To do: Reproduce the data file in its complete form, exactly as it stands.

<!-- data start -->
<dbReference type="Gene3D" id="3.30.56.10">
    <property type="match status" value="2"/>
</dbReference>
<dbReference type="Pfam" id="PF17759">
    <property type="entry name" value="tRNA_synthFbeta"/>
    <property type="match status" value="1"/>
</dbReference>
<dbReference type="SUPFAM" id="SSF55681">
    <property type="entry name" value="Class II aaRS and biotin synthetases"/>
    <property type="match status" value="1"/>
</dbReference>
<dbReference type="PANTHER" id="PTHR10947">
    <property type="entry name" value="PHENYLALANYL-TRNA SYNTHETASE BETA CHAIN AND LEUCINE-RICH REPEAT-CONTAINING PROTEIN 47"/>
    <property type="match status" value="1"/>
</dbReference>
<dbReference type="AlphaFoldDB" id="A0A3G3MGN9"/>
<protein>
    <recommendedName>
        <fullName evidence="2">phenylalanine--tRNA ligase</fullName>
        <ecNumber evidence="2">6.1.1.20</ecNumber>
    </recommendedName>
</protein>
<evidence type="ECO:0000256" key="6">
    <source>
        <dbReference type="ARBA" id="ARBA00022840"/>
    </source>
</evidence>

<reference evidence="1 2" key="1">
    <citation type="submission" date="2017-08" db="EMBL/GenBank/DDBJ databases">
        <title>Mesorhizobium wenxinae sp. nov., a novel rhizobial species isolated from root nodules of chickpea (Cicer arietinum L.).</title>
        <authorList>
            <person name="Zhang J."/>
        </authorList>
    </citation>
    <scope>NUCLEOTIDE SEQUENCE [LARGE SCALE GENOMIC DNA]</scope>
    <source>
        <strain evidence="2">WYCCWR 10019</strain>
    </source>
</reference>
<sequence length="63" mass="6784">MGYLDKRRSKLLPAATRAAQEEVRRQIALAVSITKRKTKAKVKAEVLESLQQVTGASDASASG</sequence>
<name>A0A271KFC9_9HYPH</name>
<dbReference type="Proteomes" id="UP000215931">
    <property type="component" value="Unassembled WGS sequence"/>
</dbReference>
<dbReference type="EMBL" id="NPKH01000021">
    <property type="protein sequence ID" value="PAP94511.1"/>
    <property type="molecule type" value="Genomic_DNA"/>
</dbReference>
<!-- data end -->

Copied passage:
<dbReference type="Gene3D" id="3.30.56.10">
    <property type="match status" value="2"/>
</dbReference>
<dbReference type="Pfam" id="PF17759">
    <property type="entry name" value="tRNA_synthFbeta"/>
    <property type="match status" value="1"/>
</dbReference>
<dbReference type="SUPFAM" id="SSF55681">
    <property type="entry name" value="Class II aaRS and biotin synthetases"/>
    <property type="match status" value="1"/>
</dbReference>
<dbReference type="PANTHER" id="PTHR10947">
    <property type="entry name" value="PHENYLALANYL-TRNA SYNTHETASE BETA CHAIN AND LEUCINE-RICH REPEAT-CONTAINING PROTEIN 47"/>
    <property type="match status" value="1"/>
</dbReference>
<dbReference type="AlphaFoldDB" id="A0A3G3MGN9"/>
<protein>
    <recommendedName>
        <fullName evidence="2">phenylalanine--tRNA ligase</fullName>
        <ecNumber evidence="2">6.1.1.20</ecNumber>
    </recommendedName>
</protein>
<evidence type="ECO:0000256" key="6">
    <source>
        <dbReference type="ARBA" id="ARBA00022840"/>
    </source>
</evidence>

<reference evidence="1 2" key="1">
    <citation type="submission" date="2017-08" db="EMBL/GenBank/DDBJ databases">
        <title>Mesorhizobium wenxinae sp. nov., a novel rhizobial species isolated from root nodules of chickpea (Cicer arietinum L.).</title>
        <authorList>
            <person name="Zhang J."/>
        </authorList>
    </citation>
    <scope>NUCLEOTIDE SEQUENCE [LARGE SCALE GENOMIC DNA]</scope>
    <source>
        <strain evidence="2">WYCCWR 10019</strain>
    </source>
</reference>
<sequence length="63" mass="6784">MGYLDKRRSKLLPAATRAAQEEVRRQIALAVSITKRKTKAKVKAEVLESLQQVTGASDASASG</sequence>
<name>A0A271KFC9_9HYPH</name>
<dbReference type="Proteomes" id="UP000215931">
    <property type="component" value="Unassembled WGS sequence"/>
</dbReference>
<dbReference type="EMBL" id="NPKH01000021">
    <property type="protein sequence ID" value="PAP94511.1"/>
    <property type="molecule type" value="Genomic_DNA"/>
</dbReference>